MATERIALS AND METHODS:

PCR amplification with ISSR primers: Approximately 80 ISSR primers were tested on 8 durian clones. The reaction volume was 20l containing 20ng genomic DNA, 1X PCR buffer, (various=1/2) mM MgCl2, 0.2mM dNTPs, 0.6M primer and 1U Taq polymerase (vivantis). The thermal cycler conditions were 2 min at 94C; followed by 40 cycles of 94C for 1 min, annealing temp (various C) for 1 min, and 72C for 2min; followed by a final elongation at 72C for 8 min. A total of 8 distinct polymorphic fragments were selected from 6 ISSR Primers (Table 1).

Cloning of polymorphic fragments and designing of SCAR primers: These fragments were excised and purified using QIA quick Gel Extraction kit (QIAGEN). Then, these fragments were cloned using TOPO TA Cloning Kit for sequencing (Invitrogen). DNA fragments were ligated to vector pCR-TOPO. Then, these ligated products were transformed chemically into E. coli competent cells (One Shot TOP10) through heat shock process (42C for 1 min). The transformed cells were added with SOC medium and incubated at 37C and lastly spread onto selective LB agar with X-gal and 100g/ml Ampicillin. The agar plates were incubated 37C overnight. Single colonies were selected and cultured in 10l selective LB broth (100g/ml Ampicillin) at 37C for 1hour. After that, colony PCR was carried out to identify clones carrying the desired DNA fragment. The right clones were incubated in 8ml selective LB broth (100g/ml Ampicillin) at 37C overnight. Plasmids were extracted using QIAprep Spin Miniprep Kit (QIAGEN). The extracted plasmids were digested with enzyme EcoRI (37C, 5hours) to confirm the presence of the desired insert within the plasmid. The right clones (in plasmid form) were then sent for sequencing. From those fragments, only 5 fragments were successfully cloned and sent for sequencing. Based on these sequences, ISSR-SCAR primers had been designed using primer premier 5 software.

Detection of SCAR markers associate to Phytophthora resistance : DNA samples of 2 Durio species, Durio lowianus and Durio kutejensis, 3 hybrid of clones (MDUR78, MDUR79, MDUR88) and 1 clone (D24) of Durio zibethinus were collected at MARDI field genebank in Serdang, Selangor. Samples have been earlier identified for their phenotypic reaction to Phytophthora palmivora infection (Table 2). Only plants that showed extreme reaction of resistant and susceptible to Phytophthora infection were used in this experiment (Table 2). Sample of young leaves from each species were extracted using i-genomic Plant DNA Mini Kit from iNtRON Biotechnology. DNAs obtained were quantified by electrophoresis using 1 % agarose gel and 100bp DNA ladder. DNAs concentrations were quantified using spectrophotometer.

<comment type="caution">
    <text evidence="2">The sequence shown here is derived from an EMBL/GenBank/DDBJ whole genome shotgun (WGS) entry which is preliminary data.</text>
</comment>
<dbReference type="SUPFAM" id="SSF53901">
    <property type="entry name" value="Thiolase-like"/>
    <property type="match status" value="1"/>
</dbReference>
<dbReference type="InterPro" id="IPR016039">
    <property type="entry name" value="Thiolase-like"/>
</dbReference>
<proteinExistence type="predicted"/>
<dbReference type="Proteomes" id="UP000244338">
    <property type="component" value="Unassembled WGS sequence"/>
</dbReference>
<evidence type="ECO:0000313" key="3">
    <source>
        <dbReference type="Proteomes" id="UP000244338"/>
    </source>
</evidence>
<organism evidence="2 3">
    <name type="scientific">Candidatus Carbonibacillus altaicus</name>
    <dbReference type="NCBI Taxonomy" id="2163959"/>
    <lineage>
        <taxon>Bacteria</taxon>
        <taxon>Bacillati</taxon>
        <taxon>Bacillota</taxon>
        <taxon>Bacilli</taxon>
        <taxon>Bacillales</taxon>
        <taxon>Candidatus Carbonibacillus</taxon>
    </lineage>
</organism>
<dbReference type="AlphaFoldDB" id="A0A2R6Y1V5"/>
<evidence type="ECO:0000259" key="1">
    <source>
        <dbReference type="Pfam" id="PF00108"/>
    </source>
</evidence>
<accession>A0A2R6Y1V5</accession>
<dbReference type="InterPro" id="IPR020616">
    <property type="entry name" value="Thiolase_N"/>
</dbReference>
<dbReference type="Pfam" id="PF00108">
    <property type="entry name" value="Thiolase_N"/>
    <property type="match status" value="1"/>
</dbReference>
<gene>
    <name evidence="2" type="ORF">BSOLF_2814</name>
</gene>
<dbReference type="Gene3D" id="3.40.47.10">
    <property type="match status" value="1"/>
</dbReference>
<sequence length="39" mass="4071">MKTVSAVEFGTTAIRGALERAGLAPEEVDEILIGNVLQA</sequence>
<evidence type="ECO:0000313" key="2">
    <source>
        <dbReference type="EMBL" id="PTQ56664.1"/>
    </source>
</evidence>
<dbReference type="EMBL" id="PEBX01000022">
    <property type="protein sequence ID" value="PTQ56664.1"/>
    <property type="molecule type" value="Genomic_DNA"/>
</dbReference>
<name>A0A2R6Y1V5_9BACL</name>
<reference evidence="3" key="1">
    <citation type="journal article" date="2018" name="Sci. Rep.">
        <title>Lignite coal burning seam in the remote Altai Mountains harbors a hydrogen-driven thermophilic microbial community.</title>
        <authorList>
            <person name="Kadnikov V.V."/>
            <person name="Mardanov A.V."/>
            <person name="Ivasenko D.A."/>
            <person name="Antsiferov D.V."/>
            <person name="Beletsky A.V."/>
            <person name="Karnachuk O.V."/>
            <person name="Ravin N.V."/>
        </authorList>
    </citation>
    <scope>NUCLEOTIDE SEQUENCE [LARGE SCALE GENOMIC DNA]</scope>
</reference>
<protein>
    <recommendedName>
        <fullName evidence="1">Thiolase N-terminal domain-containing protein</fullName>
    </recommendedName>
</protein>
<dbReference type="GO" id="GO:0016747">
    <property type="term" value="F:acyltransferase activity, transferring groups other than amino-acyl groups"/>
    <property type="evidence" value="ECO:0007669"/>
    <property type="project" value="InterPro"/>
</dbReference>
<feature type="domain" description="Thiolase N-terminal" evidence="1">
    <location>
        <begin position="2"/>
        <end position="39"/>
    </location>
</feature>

A total of three SCAR primers that have been converted from ISSR polymorphisms were used in this experiment which are ISSR-SCAR 888, ISSR-SCAR 886-1 and ISSR-SCAR 886-2 (Table 3). DNA amplification was performed in a 20l reaction volume containing 20ng genomic DNA, 1x PCR Buffer, 1 or 2 mM MgCl2, 0.2mM dNTPs, 0.6M primer, and 1U Taq Polymerase. Amplification was performed in a thermo-cycler. The PCR assay was performed in 41 cycles: 1 cycle of 2 minutes at 94C, followed by 40 cycles of 1 minute at 94C, 1 minute at annealing temperature (various C), 2 minutes at 72C and finishing with an extension step of 8 minutes at 72C. The amplification products were separated in 1.4% agarose gel. The gel was stained with Syber Safe and allele size was estimated by comparing with 100bp DNA ladder. DNA fragments were photographed using Gel documentation system and stored as digital pictures.

RESULTS:

Development of SCAR markers: From eighty ISSR primers used, only six primers UBC824, UBC860, UBC886, UBC888, UBC889 and UBC891 generated distinct polymorphic fragments. From these six primers, number of amplicons per primers varied from 4 (UBC860) to 12 (UBC889) and the amplicon sizes varied from 750bp to 1400bp (Table 1). Out of the total of 42 bands, 8 bands (18.6%) were polymorphic with an average of 1.3 polymorphic bands per primer (Table 1). Figure 1 showed the polymorphic banding profile generated using six primers UBC824, UBC860, UBC886, UBC888, UBC889 and UBC891. From those eight polymorphic fragments, only 5 fragments successfully cloned to convert into sequence characterized amplified regions (SCAR) markers. Based on the sequences of the cloned ISSR fragments, six ISSR-SCAR primer sets were produced (Table 3).